In case it isn't clear by now, I am addicted to "reality" programming. It's not something I like to admit about myself, but I rationalize it by saying I like the good stuff, the "reality" shows where you win by being smarter or faster or more talented than your peers. Talent competitions like American Idol or So You Think You Can Dance, or puzzle-based shows like Treasure Hunters or the first couple of seasons of The Amazing Race (before it got all Fear Factor-y). Treasure Hunters has proven to be a highly addictive show, even despite the Wild Hanlons and the Fogels. Anyway, all the good shows have wrapped up, and I'm not sure where to get my next fix. I can tell it isn't going to be Big Brother, which manages to be irritating and boring simultaneously.

Not that there isn't good stuff to watch. Life On Mars is an excellent show, a cross between Quantum Leap and The Sweeney. Sam Tyler is in a coma in 2006, and his conscious mind is solving crimes back in 1973.

I have to wait until effing OCTOBER before I get my Battlestar Galactica fix, though, and that's proving to be rough.


Thursday, August 17, 2006

At least the judiciary still has a spine

Since Congress has long since rolled over for this administration like a trained seal, we must rely on the Judiciary to check unbridled Presidential ambition. To wit, the warrantless NSA spying program has been ruled unconstitutional by a federal judge.

No doubt the White House will take this to SCOTUS, which after all has the final say on whether something is unconstitutional, but I'm fairly confident that the ruling will stand.


Rules for being happy in software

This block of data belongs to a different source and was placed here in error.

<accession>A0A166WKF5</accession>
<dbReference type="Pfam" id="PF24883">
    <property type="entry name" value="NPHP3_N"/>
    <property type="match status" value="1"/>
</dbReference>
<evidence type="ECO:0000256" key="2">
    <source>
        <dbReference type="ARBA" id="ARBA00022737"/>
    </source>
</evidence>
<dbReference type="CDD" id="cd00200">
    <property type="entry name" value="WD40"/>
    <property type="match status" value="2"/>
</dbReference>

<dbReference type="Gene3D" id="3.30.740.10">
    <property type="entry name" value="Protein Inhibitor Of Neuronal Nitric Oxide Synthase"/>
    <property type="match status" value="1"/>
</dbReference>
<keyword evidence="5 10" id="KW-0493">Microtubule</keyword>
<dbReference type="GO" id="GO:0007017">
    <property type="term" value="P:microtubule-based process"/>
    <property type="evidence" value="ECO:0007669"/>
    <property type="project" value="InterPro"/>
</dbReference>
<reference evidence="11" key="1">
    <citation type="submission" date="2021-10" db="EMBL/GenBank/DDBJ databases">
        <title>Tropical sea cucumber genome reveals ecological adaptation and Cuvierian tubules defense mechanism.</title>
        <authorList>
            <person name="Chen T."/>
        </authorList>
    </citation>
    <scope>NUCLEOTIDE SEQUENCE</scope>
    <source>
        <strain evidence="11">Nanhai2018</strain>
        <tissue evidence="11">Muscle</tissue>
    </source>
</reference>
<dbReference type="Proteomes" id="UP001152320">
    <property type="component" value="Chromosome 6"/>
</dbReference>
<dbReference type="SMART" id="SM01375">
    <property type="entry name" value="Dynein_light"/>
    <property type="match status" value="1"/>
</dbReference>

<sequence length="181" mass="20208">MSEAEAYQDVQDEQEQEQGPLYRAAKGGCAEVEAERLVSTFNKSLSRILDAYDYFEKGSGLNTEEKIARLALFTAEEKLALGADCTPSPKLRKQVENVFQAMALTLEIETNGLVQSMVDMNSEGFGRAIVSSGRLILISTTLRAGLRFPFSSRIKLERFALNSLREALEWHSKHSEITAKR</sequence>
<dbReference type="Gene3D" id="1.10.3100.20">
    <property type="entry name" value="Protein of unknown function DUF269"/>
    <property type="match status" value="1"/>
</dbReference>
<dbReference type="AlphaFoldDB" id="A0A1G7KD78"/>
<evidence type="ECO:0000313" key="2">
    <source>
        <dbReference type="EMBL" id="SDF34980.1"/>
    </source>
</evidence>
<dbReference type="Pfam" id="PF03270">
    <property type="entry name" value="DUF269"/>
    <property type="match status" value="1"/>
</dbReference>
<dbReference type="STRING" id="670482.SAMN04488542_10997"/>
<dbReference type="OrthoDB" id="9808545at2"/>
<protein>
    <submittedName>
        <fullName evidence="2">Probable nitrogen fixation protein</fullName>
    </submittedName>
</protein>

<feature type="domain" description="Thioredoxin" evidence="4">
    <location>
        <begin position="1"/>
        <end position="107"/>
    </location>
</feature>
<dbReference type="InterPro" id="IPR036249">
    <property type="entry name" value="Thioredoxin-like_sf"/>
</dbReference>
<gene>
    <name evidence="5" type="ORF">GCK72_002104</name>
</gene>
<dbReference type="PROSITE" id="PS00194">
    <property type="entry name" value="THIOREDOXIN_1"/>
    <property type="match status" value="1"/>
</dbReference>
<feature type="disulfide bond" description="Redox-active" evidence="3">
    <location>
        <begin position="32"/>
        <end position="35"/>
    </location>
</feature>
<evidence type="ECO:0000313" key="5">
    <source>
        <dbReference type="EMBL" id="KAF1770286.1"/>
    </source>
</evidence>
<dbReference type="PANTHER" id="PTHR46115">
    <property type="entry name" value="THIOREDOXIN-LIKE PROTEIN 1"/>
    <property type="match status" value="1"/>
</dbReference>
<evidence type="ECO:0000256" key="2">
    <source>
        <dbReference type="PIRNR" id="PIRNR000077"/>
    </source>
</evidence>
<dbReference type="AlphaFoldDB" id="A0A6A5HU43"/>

1. Work for someone smarter than you.

1a. There's always someone smarter than you.

2. Never ask the questions "How hard can it be," or "What's the worst that could happen," unless you really want to know the answer.

3. Don't become overly attached to your job.

3a. It's better to be laid off early than late; you have a better chance of getting a severance, and there may still be jobs out there.

4. QA is not the enemy. Neither is the customer. Management occasionally is, but not that often, and to make up for they sometimes provide free pizza.

5. All programming languages suck. All platforms suck. All development environments suck. All text editors suck. All compilers suck. All database engines suck.

6. At some point in your career, you will come up with a brilliant idea that has nothing but disastrous consequences and will wind up as an entry in The Daily WTF. Accept that this will happen.

6a. You're never as brilliant as you think you are.


Anything done for the first time unleashes a demon

And so here we are, the inagural post of yet another stupid blog. I have no idea where this will go; it may go nowhere, quickly. However, there are times when I must vent my frustration at my work, my country, my culture, and my self. Besides, everyone and his dog is getting a blog these days, so why not me?

Hopefully I'll be at least mildly entertaining. I'll certainly try my best.

By the way, this article's title is taken from an issue of Dave Sim's Cerebus; it was that title that compelled me to pick up the book for the first time, and I immediately became hooked. However, Jaka's Story was the high point for me, and when Dave started channelling dead writers I started to lose interest. I only got a little way through Going Home before giving up completely.

Anyway, I thought it was a good title. Maybe not. We'll see.